The Sunday Salon: A Serendipitous Reading Experience

Hello and welcome to this week’s Salon.  I hope everyone is having a nice weekend.  Our weather is sunny and mild for a change, and it’s been a pretty good week overall.  I finished two books:  Carry Me Down, by M. J. Hyland (my review), and A Long Long Way, by Sebastian Barry (my review), both of which were shortlisted for the Booker Prize several years back.  I’m also working on two knitting projects (two pairs of socks, one for me and another for my husband).  Both designs are from the knitting books I wrote about last week, and they’re both interesting but not too difficult, so I’m making good progress.

Yesterday I sat down to tackle my next read, Molly Keane’s The Rising Tide, and found a very pleasant surprise.  When I assembled my August book stack, I had no idea it contained one of those satisfying serendipitous reading experiences.  Here I’d just finished A Long Long Way, which described the experience of working-class Irish soldiers in World War I, and the political upheaval surrounding Irish Home Rule.  Of course I knew Molly Keane was Irish, but while The Rising Tide covers a similar time period, it’s focused on a completely different slice of society.  As Polly Devlin wrote in her 1983 introduction to my Virago Modern Classics edition:

She writes of narrow horizons, elitist occupations, the preoccupations of a moneyed, hunting, curiously dislocated class of people, floating as it were over the political, angry geographical reality that was Ireland.  In The Rising Tide there is no mention of political turmoil though at the time in which it is set the issue of Home Rule was tearing the country apart. In this disregard for the outside world she is akin to Jane Austen; in concentrating on the two inches of ivory of one Edwardian family, in her feeling for the minutiae of human behaviour, she gives an unforgettable picture of a vanished world, the world Home Rule was threatening.  These people are sustained by an absolute sense of their own superiority, by a certainty about the appropriate social response to every crisis, including tragedy.  It is a book about, among other things, heartlessness.  (p. vi-vii)

I’m about 1/3 of the way into the story now, and this passage has really shaped my reading experience.  The Rising Tide is the story of the French-McGrath family during the Edwardian period (roughly 1900-1919), and reading Keane’s prose you’d never know there was anything to life beyond houses, hunting, and fine dining.  I can’t help but think of young Willie Dunne from A Long Long Way, whose father was Dublin’s chief of police and therefore deeply involved in the change sweeping over Ireland.  In some ways, Willie’s family would have been ready for things to come, but the French-McGrath’s fortunes will undoubtedly change as the book moves on through the years.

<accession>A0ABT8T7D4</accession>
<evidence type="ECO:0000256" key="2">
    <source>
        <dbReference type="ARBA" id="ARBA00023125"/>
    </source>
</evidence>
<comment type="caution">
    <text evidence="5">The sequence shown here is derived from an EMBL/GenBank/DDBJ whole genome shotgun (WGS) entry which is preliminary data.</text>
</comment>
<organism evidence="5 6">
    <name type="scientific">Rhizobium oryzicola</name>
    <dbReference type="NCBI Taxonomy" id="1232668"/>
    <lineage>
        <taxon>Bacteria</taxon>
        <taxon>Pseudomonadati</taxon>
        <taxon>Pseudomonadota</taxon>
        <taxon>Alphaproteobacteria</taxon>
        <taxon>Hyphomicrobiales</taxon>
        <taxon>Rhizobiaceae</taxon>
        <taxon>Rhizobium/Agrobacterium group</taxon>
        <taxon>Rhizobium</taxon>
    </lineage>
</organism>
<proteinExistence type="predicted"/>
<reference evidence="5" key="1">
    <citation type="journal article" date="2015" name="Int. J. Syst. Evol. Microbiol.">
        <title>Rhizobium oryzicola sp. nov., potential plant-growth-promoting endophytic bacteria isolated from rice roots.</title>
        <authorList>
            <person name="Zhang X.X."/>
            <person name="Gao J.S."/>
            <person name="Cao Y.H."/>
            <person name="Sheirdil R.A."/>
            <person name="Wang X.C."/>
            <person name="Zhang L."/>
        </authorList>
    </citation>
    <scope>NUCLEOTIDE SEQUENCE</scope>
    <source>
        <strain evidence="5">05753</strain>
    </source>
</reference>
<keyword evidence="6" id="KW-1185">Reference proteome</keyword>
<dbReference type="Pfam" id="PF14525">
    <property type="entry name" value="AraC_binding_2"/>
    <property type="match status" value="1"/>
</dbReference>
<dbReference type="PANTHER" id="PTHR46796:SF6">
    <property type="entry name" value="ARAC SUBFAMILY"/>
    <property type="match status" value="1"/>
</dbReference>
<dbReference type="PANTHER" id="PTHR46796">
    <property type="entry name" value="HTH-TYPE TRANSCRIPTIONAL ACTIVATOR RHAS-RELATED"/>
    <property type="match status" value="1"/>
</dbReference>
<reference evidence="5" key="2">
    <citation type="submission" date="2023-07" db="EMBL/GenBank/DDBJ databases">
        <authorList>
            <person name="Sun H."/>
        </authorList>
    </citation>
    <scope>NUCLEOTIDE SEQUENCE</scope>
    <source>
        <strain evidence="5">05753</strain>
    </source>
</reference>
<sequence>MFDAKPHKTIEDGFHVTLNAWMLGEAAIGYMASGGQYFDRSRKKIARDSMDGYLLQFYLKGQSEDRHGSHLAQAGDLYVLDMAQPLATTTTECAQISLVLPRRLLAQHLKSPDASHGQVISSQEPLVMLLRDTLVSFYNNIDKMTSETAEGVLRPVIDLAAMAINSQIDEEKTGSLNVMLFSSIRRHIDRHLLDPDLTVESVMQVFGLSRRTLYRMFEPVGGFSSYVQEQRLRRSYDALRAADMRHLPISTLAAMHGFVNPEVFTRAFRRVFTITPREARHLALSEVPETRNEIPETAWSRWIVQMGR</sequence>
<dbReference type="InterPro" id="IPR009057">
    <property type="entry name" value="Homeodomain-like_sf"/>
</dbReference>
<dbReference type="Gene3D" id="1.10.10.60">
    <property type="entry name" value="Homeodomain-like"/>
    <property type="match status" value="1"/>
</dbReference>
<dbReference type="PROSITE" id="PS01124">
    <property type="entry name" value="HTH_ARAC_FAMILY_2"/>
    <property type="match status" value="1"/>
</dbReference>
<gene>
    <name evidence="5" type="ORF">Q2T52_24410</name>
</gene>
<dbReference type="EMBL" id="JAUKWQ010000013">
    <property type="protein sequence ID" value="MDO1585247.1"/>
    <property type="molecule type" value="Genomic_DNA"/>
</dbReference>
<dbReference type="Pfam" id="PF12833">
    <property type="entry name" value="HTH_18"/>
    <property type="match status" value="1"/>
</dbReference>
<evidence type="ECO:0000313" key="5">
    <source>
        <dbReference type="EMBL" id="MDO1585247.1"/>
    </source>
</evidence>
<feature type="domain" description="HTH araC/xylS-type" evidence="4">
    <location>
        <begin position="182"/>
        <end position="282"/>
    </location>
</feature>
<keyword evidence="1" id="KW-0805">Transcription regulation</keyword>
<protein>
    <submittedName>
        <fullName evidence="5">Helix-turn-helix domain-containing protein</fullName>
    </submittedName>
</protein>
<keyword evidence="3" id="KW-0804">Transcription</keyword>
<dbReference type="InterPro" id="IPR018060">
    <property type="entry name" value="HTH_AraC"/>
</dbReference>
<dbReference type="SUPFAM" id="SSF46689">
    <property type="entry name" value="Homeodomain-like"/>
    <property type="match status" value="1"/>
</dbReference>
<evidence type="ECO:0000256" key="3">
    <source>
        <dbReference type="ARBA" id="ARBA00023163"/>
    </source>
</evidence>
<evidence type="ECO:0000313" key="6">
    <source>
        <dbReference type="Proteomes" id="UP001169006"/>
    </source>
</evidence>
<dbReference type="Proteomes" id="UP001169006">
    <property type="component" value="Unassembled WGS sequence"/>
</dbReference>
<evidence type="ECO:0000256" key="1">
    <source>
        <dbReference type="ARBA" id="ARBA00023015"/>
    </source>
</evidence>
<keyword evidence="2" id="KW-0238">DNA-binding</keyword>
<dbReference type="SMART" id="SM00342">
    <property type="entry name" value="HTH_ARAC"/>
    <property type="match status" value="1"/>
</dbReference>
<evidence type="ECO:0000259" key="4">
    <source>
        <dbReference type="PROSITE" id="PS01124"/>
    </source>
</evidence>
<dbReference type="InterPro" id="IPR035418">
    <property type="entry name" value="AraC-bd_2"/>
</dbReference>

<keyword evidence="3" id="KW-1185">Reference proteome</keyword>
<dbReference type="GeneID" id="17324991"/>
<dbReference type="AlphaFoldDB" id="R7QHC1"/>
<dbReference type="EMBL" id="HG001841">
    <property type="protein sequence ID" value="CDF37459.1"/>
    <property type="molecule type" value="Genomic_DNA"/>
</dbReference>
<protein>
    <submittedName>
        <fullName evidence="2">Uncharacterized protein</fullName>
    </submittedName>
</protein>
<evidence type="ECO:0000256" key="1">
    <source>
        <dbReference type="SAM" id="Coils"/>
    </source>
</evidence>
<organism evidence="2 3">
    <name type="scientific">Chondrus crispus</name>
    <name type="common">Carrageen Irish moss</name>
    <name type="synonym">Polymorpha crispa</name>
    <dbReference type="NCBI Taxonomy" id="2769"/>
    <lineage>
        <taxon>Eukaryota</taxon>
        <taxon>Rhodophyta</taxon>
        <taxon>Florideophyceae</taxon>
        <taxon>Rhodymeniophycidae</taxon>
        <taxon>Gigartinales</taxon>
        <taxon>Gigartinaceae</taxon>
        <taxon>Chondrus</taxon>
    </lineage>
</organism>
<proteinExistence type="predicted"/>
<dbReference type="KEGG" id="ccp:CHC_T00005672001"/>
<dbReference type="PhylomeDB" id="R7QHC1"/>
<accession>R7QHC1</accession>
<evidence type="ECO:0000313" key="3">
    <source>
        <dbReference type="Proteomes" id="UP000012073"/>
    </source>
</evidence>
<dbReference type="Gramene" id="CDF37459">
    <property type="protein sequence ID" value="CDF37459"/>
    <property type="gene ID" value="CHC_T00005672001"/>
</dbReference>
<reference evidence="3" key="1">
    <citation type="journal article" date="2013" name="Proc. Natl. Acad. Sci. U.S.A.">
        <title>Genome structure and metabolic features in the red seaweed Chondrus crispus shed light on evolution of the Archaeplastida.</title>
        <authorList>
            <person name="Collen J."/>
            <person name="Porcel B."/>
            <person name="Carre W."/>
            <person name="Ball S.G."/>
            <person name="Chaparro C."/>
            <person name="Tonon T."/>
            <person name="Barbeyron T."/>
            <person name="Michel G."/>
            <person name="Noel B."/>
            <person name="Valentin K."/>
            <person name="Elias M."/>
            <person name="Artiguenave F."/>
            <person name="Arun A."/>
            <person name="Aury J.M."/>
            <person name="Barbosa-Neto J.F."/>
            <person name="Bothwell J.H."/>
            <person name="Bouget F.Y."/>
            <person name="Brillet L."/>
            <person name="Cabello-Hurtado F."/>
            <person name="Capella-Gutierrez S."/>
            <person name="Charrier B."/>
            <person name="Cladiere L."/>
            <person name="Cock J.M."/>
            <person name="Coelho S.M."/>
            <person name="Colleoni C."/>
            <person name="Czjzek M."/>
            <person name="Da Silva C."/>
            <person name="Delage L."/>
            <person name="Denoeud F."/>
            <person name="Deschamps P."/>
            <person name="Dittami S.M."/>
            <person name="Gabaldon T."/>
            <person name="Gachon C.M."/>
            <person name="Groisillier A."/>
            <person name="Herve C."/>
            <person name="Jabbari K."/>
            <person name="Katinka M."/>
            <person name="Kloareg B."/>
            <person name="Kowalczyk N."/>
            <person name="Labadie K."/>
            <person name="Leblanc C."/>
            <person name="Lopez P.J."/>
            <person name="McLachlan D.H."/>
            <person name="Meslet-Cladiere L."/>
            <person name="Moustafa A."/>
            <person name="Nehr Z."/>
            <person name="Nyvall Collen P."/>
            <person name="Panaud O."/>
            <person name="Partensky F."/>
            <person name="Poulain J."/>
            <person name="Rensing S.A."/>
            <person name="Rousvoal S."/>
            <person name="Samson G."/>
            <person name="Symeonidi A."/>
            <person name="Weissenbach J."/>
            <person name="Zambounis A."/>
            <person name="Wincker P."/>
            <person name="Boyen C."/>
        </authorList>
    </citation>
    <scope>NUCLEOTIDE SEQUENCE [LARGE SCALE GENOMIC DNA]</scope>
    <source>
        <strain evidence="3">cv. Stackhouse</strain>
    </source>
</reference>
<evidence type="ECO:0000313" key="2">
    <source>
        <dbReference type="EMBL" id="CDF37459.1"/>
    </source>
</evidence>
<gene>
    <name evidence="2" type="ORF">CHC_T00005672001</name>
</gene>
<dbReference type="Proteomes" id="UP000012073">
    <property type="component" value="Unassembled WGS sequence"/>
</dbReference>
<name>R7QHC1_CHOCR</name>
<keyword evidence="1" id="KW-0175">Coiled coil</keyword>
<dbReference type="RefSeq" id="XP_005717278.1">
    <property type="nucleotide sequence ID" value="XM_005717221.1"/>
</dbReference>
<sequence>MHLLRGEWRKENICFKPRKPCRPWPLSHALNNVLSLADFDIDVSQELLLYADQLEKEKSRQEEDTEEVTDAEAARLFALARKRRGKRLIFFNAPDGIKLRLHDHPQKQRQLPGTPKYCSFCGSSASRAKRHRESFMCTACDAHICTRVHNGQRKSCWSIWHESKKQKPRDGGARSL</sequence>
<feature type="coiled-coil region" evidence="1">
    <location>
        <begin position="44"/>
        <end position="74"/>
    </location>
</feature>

Yes, I know these specific characters are all works of fiction, and yet they represent types of people who were very much alive during that period.  I’m enjoying the comparison and contrast of these two works and am grateful for the happenstance that led to this back-to-back reading!

Have you ever had a serendipitous reading experience?  Tell me about it!


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8 thoughts on “The Sunday Salon: A Serendipitous Reading Experience

  1. How wonderful! I don’t think it qualifies as “serendipitous” but lately and totally randomly I have been finding small things related in my books. A song referenced in one book is mentioned in the next book I read, an unusual word used several times in one book and then again in the next, a movie line quoted and then there it is again in the very next book I read. Just small things binding this books together in my mind.

    Happy Reading!

  2. I kind of just had a similar thing to Dollycas in that I was reading a Golden Age crime by Michael Innes (who I’ve just discovered!) – “Hamlet, Revenge”. When I looked up Innes on Wikipedia, it turned out that Edmund Crispin, one of my favourite detective novels, had taken his pseudonym from a character in this book, and also that Innes’ detective Appleby makes a guest appearance in one of Crispin’s detective stories! Spooky! Life is full of strange connections….

  3. Houses, hunting and fine dining, oh my! I love the sound of this book and am feeling a bit ashamed that I pass Keane’s books by on the shelf. A favourite second-hand shop of mine usually has a few Virago titles on hand so I will keep my eye out for this one.

    The best serendipitous reading experience of mine was picking up a copy of Diary of a Provincial Lady because of its rather pretty Cath Kidston cover. I could have wept for its perfection, just the sort of story I had always been looking for! It led to me discovering Simon’s blog and the rest, as they say, is history.

    • Darlene, this is my third Molly Keane and I’ve really enjoyed them all. I would pounce on the next one you find in the shop! And I loved reading about your serendipitous experience — that definitely led to wonderful things!

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